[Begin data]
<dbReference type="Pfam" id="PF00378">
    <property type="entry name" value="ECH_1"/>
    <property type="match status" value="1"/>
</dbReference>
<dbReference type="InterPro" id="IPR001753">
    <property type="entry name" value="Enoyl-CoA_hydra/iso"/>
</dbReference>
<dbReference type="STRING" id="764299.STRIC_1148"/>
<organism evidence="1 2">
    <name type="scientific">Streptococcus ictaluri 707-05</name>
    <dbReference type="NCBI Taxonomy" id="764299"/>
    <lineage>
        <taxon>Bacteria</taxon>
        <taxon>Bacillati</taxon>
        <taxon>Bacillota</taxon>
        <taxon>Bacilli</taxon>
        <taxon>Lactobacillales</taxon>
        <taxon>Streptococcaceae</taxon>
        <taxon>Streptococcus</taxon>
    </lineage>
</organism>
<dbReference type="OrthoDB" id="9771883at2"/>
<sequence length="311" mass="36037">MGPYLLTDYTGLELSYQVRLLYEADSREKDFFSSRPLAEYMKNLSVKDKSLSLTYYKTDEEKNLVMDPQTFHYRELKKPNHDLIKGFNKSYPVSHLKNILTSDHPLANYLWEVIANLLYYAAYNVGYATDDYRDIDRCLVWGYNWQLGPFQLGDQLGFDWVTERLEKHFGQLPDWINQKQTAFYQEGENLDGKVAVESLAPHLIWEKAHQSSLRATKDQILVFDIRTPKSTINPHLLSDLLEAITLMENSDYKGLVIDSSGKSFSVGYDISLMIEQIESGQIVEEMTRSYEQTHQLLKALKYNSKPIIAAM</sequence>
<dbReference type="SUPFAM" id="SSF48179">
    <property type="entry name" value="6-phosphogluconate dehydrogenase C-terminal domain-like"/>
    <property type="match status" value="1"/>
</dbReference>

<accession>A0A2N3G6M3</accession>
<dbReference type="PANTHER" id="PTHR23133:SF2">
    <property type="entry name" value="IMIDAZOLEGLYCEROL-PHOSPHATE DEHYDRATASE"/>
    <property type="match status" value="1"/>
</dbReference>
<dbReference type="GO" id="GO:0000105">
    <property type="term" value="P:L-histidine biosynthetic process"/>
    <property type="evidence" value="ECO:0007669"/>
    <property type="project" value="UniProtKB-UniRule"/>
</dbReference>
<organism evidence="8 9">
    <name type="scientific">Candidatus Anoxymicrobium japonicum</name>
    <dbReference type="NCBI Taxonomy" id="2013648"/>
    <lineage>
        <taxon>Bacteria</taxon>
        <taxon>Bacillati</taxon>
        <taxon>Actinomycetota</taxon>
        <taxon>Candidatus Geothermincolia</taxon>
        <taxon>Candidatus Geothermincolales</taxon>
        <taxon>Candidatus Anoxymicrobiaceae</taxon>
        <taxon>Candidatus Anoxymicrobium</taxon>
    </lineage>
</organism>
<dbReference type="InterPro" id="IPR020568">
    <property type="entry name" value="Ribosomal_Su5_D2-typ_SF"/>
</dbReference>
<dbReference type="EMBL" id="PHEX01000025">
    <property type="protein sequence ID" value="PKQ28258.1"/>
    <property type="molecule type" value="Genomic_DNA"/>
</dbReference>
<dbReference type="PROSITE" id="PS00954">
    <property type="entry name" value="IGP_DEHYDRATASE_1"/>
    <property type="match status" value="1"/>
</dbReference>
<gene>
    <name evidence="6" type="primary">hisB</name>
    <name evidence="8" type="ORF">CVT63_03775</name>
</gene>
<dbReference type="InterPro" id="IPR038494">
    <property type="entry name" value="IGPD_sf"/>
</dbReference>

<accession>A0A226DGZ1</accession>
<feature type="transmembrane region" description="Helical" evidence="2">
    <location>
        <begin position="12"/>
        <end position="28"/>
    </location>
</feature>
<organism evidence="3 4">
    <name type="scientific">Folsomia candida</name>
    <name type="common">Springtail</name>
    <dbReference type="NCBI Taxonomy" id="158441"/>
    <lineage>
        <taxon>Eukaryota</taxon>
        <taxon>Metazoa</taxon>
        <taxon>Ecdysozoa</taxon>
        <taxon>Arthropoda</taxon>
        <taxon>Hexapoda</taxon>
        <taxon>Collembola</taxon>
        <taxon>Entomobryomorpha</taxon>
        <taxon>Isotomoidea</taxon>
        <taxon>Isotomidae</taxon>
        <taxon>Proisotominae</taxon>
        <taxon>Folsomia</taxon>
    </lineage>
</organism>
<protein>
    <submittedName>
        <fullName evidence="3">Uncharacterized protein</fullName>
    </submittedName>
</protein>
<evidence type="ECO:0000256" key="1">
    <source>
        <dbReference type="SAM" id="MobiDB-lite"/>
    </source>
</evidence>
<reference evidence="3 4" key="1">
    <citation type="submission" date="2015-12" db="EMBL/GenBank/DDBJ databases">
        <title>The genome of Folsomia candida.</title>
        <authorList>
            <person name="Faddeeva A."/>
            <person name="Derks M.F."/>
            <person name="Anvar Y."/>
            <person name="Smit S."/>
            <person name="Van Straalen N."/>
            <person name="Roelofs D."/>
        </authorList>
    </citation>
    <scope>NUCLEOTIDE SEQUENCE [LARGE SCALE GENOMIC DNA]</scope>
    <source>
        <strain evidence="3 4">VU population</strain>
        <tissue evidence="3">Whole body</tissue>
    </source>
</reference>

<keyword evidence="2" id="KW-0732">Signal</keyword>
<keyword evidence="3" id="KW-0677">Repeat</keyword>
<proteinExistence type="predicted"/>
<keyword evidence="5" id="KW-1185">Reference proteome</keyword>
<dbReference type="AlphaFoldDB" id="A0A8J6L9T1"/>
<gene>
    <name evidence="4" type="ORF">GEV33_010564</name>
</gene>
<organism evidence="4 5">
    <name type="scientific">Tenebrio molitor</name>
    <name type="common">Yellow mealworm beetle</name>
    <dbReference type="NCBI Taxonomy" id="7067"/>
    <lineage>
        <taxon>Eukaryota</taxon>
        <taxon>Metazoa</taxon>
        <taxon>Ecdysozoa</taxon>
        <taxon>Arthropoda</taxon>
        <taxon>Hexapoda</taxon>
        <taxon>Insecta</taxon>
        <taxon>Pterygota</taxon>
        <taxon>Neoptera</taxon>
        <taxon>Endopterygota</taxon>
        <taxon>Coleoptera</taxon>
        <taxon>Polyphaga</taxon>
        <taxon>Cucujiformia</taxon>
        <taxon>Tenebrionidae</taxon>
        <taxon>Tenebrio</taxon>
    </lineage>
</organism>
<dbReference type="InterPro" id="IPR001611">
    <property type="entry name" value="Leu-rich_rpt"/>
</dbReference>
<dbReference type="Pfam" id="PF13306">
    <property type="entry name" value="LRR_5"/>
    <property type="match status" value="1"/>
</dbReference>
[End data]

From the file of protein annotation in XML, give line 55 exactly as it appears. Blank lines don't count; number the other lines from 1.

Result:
    <property type="protein sequence ID" value="PKQ28258.1"/>